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Brethren of the Free Spirit - The Wolf Also Shall Dwell with the Lamb

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Artist: Brethren of the Free Spirit

Album: The Wolf Also Shall Dwell with the Lamb

Label: Important

Review date: Mar. 6, 2009


Brethren of the Free Spirit - "I Am a Flower of Sharon and a Rose in the Valley" (The Wolf Also Shall Dwell with the Lamb)


Although there’s a certain surface similarity to James Blackshaw and Jozef Van Wissem’s solo music – they both play acoustic stringed instruments in an essentially melodic fashion – they deal with very different aesthetic concerns. Blackshaw is a 12-string guitarist with prodigious technique who faces the challenge of differentiating himself from the crowd of post-John Fahey/Davy Graham pickers; his solution has been to compose minimalist-informed lyrical fantasias and, on his most recent album Litany of Echoes, translate that language to the piano. Van Wissem plays the antique lute, which he is determined to render relevant to the 21st century. He has used field recordings, palindrome structures so withholding they’re practically Tantric, Burroughsian cut-up strategies, and improvisational encounters with Gary Lucas and Tetuzi Akiyama to recontextualize his instrument.

On All Things Are From Him, Through Him, and In Him, their first record together, they seemed to be reaching into their combined bag of tricks and pulling out different ideas to see what worked. This time they seem to have settled upon a blended approach that quietly favors both players. The result is a calmer record, one that yields its satisfactions a bit at a time. Opener “The Sun Tears Itself From the Heavens and Comes Crashing Down Upon the Multitude” picks a technique common to both men, harmonics, and uses it as the theme for an entire piece. It’s at once rigorous in its determination to make music from limited means and quite lovely. The title track leavens insistent repetition and interlocking figures with slight melodic variations; it’s like a Venn diagram that excludes both Blackshaw’s lapses into mere prettiness and Van Wissem’s occasional dryness, but encompasses the concerns with structural integrity and overt lyricism that are common to both. The other two tracks seek to combine the ornate qualities often present in Blackshaw’s work with the obsessive tracing and reversal of steps found in Van Wissem’s, and does so in a way that complement both.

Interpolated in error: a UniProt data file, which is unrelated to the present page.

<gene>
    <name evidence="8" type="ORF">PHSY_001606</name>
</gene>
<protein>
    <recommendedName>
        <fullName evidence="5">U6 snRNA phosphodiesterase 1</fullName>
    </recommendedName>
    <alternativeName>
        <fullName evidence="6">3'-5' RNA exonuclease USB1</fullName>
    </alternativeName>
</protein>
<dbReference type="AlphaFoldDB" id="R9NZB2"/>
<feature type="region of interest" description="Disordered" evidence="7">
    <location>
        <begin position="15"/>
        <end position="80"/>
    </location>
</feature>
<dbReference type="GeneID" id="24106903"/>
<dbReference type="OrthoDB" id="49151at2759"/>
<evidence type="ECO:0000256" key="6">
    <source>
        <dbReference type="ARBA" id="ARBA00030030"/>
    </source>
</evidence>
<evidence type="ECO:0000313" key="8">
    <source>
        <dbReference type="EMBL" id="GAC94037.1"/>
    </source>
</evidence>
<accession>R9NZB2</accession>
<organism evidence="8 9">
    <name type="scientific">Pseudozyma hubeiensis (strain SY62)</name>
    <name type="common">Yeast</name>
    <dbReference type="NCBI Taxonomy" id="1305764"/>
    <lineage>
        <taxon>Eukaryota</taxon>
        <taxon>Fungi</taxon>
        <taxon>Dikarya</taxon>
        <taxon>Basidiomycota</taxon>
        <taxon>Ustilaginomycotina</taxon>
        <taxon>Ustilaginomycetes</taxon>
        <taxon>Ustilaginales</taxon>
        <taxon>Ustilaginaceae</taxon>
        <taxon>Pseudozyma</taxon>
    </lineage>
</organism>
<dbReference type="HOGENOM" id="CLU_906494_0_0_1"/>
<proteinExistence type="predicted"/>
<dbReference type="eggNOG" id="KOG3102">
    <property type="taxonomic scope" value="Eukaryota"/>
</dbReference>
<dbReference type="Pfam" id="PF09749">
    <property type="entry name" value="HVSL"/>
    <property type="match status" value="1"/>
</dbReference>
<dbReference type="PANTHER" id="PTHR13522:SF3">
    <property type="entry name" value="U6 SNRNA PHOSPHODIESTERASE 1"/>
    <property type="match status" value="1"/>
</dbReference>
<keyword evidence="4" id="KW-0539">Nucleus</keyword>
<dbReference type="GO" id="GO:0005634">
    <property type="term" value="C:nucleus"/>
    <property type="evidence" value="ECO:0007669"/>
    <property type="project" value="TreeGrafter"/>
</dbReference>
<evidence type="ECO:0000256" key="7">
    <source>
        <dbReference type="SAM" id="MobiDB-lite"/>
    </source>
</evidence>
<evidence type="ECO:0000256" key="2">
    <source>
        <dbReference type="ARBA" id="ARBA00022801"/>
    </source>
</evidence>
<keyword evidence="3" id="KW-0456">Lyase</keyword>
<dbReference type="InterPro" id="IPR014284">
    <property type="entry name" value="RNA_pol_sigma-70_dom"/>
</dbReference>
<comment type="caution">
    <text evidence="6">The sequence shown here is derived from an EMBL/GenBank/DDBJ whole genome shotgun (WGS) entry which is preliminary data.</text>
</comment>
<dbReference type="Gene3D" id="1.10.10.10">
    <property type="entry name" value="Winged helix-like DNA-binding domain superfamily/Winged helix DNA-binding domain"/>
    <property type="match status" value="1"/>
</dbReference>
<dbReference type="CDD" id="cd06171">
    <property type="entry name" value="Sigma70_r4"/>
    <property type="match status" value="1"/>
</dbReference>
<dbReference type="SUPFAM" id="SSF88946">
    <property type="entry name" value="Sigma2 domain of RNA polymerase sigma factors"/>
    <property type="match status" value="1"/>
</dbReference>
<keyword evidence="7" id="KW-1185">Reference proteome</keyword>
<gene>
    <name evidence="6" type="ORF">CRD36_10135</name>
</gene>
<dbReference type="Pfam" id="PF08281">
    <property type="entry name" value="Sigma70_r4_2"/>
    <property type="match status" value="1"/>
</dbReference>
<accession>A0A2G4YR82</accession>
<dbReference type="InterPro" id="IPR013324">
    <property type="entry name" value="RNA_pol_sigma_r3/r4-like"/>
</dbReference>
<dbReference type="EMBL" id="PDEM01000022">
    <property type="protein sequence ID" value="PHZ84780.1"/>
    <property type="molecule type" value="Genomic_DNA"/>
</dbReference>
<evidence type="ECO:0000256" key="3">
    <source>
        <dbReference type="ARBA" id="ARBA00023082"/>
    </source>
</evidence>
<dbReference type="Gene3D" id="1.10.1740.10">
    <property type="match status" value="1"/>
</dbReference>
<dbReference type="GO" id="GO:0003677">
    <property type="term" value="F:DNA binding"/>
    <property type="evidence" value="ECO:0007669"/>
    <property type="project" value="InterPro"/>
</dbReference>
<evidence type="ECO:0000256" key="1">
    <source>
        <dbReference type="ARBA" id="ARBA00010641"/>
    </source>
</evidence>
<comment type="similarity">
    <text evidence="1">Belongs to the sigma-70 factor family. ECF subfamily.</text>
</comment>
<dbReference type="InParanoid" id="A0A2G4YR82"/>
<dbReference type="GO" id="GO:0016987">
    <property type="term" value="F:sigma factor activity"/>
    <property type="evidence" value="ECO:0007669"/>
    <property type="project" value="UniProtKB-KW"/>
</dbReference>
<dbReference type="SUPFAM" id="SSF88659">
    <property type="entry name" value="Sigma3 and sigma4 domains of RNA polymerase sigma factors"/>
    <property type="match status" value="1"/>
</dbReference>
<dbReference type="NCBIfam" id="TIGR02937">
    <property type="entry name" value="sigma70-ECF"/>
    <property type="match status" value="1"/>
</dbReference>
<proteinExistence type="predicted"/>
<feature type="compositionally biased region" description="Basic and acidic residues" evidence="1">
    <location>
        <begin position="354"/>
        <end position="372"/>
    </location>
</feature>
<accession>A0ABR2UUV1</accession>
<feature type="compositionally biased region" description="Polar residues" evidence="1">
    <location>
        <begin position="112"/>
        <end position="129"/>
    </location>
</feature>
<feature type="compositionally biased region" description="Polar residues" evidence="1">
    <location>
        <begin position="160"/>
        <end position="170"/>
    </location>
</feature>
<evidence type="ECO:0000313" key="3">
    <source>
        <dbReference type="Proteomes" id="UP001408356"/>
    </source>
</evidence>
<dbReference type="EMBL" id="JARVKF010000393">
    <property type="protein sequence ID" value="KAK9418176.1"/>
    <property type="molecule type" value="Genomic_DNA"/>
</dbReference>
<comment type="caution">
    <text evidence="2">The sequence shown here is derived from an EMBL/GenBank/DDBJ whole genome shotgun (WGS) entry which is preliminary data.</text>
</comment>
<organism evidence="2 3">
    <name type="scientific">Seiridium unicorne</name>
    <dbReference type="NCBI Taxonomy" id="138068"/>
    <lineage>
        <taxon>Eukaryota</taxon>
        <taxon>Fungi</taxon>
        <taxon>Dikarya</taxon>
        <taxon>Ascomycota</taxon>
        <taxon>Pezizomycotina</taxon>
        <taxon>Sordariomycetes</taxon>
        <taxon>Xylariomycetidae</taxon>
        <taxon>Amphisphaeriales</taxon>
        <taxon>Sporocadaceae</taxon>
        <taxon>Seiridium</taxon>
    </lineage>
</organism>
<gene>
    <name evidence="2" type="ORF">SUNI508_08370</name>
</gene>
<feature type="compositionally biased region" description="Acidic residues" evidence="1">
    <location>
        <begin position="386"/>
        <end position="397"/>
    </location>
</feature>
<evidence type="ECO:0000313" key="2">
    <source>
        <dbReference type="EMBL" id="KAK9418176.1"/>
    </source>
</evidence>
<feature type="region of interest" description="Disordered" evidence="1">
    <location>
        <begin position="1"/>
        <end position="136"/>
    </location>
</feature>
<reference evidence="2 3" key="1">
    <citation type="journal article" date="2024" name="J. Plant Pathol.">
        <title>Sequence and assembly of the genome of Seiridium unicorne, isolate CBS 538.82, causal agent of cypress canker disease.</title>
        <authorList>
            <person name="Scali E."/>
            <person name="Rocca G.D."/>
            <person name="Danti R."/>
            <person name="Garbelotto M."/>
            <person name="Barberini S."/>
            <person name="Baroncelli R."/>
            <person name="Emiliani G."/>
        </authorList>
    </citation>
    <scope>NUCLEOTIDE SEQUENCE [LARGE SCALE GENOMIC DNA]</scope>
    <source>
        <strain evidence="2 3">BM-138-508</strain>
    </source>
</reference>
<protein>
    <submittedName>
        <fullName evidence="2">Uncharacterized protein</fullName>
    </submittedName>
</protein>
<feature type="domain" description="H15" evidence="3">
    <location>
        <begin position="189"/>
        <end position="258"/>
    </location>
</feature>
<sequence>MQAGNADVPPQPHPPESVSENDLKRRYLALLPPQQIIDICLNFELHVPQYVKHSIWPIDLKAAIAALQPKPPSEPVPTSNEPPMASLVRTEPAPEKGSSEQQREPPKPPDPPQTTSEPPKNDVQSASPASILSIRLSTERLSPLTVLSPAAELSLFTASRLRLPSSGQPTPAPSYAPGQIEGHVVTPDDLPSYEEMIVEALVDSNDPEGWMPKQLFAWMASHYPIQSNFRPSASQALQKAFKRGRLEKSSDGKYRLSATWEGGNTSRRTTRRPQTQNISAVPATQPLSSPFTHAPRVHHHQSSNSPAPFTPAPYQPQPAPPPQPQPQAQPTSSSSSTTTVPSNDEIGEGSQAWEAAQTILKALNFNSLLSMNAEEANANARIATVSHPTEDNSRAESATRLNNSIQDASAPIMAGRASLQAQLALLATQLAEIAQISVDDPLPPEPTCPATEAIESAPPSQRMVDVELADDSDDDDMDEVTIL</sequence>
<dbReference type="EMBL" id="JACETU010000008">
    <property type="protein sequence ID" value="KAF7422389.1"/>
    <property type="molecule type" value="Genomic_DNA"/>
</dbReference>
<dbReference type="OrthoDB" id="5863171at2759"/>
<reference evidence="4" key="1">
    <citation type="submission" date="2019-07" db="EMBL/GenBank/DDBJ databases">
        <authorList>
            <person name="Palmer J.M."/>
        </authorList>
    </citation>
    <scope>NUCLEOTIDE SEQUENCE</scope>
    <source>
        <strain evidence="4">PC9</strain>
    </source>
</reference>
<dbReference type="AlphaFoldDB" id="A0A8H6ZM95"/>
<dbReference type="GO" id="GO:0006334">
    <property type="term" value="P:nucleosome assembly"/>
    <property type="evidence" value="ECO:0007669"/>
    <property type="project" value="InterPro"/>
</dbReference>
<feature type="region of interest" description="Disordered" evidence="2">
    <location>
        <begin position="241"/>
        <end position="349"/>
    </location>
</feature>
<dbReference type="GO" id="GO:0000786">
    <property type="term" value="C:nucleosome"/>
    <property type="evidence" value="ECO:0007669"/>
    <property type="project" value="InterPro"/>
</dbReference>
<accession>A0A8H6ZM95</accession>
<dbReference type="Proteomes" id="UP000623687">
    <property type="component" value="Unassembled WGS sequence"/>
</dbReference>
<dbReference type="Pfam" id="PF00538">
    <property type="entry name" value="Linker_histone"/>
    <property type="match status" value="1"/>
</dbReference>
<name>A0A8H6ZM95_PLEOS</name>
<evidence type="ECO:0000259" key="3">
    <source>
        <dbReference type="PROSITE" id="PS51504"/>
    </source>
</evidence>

By Bill Meyer

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